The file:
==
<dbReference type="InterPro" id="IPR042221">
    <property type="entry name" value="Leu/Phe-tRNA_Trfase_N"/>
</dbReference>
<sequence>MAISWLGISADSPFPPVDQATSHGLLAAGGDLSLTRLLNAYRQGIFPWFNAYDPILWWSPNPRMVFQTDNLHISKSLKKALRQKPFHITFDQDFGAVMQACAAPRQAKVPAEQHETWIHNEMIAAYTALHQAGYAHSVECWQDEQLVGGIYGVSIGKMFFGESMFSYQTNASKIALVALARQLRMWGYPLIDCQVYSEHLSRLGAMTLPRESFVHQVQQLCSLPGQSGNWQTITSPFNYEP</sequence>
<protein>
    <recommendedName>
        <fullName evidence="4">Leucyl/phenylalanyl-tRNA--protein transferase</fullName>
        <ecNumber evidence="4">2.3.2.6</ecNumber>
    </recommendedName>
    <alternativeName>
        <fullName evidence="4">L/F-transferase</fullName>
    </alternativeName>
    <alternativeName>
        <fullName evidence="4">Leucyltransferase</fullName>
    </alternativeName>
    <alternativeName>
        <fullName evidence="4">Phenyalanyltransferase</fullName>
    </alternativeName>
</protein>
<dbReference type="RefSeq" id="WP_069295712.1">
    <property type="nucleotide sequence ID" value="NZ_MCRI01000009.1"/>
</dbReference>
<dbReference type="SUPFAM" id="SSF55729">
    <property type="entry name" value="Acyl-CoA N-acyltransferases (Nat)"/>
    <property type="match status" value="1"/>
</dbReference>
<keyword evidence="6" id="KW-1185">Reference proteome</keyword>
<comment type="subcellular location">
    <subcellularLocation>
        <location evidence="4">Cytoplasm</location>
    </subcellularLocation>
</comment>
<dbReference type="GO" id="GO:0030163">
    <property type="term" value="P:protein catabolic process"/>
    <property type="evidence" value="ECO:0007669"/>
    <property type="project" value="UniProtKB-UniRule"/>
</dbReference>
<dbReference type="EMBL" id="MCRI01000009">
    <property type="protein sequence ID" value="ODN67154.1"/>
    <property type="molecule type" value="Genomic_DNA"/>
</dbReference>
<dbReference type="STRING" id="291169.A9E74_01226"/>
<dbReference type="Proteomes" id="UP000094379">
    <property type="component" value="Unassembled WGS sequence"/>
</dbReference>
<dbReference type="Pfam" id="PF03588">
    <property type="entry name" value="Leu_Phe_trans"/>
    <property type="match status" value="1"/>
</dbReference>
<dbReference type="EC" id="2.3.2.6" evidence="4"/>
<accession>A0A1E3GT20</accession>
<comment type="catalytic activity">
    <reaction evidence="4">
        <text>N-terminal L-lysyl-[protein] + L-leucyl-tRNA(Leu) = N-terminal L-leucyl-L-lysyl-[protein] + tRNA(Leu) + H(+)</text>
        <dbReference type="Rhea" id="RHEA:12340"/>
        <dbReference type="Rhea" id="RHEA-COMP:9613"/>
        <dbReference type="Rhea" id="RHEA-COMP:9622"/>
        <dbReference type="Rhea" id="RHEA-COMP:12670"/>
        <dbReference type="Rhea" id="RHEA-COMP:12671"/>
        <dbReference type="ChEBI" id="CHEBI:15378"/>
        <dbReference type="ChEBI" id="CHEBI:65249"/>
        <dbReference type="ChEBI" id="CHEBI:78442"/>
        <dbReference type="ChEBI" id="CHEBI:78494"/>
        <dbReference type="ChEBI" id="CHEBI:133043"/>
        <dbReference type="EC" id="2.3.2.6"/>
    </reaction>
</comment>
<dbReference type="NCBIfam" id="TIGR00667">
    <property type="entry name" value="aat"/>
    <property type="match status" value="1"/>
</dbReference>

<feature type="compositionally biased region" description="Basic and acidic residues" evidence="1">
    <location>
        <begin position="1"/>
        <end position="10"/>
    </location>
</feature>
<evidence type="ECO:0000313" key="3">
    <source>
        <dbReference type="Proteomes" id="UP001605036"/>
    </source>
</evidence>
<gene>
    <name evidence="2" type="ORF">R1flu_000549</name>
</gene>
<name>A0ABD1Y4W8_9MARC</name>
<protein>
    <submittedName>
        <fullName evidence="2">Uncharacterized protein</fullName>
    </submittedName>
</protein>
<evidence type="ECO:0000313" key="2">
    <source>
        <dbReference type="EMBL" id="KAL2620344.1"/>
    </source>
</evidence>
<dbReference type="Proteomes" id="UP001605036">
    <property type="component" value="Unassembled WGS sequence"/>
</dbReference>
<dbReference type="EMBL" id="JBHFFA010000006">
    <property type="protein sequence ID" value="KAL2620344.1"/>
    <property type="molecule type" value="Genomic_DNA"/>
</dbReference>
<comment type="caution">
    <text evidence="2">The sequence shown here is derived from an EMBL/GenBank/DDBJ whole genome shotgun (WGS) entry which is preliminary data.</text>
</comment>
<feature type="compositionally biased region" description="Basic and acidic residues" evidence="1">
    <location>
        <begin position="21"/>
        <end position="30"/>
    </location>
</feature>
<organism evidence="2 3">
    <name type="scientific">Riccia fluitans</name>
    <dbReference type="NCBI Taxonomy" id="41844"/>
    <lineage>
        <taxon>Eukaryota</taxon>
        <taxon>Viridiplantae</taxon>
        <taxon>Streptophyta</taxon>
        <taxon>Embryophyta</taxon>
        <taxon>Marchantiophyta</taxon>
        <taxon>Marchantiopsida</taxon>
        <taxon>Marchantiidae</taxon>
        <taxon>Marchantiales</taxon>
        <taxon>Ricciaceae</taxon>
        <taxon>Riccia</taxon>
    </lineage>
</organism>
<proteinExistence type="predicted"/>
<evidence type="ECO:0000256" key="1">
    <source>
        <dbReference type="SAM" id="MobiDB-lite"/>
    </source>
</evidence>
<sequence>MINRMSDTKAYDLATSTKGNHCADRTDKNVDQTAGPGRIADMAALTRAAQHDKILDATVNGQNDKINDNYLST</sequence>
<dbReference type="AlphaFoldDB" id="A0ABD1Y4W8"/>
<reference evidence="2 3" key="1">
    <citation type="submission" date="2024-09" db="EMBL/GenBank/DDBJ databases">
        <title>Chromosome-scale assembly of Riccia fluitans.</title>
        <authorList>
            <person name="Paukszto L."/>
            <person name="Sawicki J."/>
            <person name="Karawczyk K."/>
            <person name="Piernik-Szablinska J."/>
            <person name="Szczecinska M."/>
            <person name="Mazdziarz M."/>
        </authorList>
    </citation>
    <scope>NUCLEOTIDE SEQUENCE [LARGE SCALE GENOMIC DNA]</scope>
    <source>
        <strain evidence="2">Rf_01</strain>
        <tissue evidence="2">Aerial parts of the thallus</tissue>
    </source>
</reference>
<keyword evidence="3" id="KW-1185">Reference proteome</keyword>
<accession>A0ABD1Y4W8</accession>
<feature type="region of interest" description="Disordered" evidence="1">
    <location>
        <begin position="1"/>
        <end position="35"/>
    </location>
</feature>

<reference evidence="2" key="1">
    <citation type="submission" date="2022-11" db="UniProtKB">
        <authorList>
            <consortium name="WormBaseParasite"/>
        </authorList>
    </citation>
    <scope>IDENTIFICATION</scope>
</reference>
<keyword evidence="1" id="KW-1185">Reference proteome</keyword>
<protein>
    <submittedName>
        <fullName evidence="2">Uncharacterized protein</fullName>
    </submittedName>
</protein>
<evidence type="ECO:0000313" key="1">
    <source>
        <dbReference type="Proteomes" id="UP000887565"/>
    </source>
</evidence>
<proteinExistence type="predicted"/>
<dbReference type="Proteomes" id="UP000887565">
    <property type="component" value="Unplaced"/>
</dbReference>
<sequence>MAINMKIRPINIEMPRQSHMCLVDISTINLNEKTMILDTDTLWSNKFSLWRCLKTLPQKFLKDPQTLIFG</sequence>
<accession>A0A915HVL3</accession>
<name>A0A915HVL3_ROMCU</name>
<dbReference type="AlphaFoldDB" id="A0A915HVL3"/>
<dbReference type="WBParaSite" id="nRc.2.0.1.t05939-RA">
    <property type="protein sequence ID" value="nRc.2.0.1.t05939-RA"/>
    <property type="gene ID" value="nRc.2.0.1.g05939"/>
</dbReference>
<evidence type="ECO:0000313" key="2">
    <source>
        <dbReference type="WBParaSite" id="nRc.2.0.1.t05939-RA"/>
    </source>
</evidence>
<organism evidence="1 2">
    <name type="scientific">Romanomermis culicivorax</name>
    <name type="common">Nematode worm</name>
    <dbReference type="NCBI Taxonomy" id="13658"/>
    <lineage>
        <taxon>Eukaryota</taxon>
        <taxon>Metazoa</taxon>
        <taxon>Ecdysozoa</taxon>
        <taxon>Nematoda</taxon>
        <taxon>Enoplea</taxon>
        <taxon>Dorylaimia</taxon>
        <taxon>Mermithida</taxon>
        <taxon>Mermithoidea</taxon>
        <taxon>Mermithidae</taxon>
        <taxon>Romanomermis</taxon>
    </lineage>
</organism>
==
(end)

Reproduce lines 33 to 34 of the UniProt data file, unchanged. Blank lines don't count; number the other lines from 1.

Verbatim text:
<dbReference type="GO" id="GO:0030163">
    <property type="term" value="P:protein catabolic process"/>